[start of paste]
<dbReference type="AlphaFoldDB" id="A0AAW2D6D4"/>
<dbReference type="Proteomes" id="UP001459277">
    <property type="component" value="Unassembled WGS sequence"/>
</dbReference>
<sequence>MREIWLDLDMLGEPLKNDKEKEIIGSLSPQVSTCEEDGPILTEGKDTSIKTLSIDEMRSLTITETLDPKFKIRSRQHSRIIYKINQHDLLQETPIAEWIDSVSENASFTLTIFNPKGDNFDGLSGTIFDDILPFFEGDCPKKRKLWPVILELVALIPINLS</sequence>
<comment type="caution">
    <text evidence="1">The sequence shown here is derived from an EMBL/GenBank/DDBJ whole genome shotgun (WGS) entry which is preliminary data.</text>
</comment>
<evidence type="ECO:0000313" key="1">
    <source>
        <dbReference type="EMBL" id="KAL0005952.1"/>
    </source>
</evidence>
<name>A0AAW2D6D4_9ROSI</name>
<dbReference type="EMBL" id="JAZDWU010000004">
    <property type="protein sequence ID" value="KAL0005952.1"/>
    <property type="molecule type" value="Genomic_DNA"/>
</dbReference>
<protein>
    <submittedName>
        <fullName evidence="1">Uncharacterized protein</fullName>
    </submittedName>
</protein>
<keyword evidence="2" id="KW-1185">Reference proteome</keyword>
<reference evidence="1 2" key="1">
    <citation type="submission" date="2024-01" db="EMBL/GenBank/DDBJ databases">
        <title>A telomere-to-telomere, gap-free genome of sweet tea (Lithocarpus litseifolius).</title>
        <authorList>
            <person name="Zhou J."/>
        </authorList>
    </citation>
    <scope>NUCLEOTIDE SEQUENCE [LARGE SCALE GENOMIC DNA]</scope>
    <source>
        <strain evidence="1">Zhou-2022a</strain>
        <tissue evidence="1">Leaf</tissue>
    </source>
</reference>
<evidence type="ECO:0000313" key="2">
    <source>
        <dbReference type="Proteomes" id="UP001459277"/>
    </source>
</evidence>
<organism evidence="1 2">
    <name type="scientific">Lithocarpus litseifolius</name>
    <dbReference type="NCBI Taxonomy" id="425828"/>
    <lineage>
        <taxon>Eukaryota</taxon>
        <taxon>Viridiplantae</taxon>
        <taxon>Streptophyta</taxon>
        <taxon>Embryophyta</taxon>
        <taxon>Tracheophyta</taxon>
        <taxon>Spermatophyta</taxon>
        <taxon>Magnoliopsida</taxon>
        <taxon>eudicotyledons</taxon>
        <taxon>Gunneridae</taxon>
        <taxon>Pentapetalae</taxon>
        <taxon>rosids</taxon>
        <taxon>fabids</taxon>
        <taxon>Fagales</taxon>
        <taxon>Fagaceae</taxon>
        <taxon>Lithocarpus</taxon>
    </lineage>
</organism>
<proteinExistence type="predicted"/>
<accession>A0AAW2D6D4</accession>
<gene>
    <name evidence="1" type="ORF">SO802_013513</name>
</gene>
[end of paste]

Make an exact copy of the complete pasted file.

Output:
<dbReference type="AlphaFoldDB" id="A0AAW2D6D4"/>
<dbReference type="Proteomes" id="UP001459277">
    <property type="component" value="Unassembled WGS sequence"/>
</dbReference>
<sequence>MREIWLDLDMLGEPLKNDKEKEIIGSLSPQVSTCEEDGPILTEGKDTSIKTLSIDEMRSLTITETLDPKFKIRSRQHSRIIYKINQHDLLQETPIAEWIDSVSENASFTLTIFNPKGDNFDGLSGTIFDDILPFFEGDCPKKRKLWPVILELVALIPINLS</sequence>
<comment type="caution">
    <text evidence="1">The sequence shown here is derived from an EMBL/GenBank/DDBJ whole genome shotgun (WGS) entry which is preliminary data.</text>
</comment>
<evidence type="ECO:0000313" key="1">
    <source>
        <dbReference type="EMBL" id="KAL0005952.1"/>
    </source>
</evidence>
<name>A0AAW2D6D4_9ROSI</name>
<dbReference type="EMBL" id="JAZDWU010000004">
    <property type="protein sequence ID" value="KAL0005952.1"/>
    <property type="molecule type" value="Genomic_DNA"/>
</dbReference>
<protein>
    <submittedName>
        <fullName evidence="1">Uncharacterized protein</fullName>
    </submittedName>
</protein>
<keyword evidence="2" id="KW-1185">Reference proteome</keyword>
<reference evidence="1 2" key="1">
    <citation type="submission" date="2024-01" db="EMBL/GenBank/DDBJ databases">
        <title>A telomere-to-telomere, gap-free genome of sweet tea (Lithocarpus litseifolius).</title>
        <authorList>
            <person name="Zhou J."/>
        </authorList>
    </citation>
    <scope>NUCLEOTIDE SEQUENCE [LARGE SCALE GENOMIC DNA]</scope>
    <source>
        <strain evidence="1">Zhou-2022a</strain>
        <tissue evidence="1">Leaf</tissue>
    </source>
</reference>
<evidence type="ECO:0000313" key="2">
    <source>
        <dbReference type="Proteomes" id="UP001459277"/>
    </source>
</evidence>
<organism evidence="1 2">
    <name type="scientific">Lithocarpus litseifolius</name>
    <dbReference type="NCBI Taxonomy" id="425828"/>
    <lineage>
        <taxon>Eukaryota</taxon>
        <taxon>Viridiplantae</taxon>
        <taxon>Streptophyta</taxon>
        <taxon>Embryophyta</taxon>
        <taxon>Tracheophyta</taxon>
        <taxon>Spermatophyta</taxon>
        <taxon>Magnoliopsida</taxon>
        <taxon>eudicotyledons</taxon>
        <taxon>Gunneridae</taxon>
        <taxon>Pentapetalae</taxon>
        <taxon>rosids</taxon>
        <taxon>fabids</taxon>
        <taxon>Fagales</taxon>
        <taxon>Fagaceae</taxon>
        <taxon>Lithocarpus</taxon>
    </lineage>
</organism>
<proteinExistence type="predicted"/>
<accession>A0AAW2D6D4</accession>
<gene>
    <name evidence="1" type="ORF">SO802_013513</name>
</gene>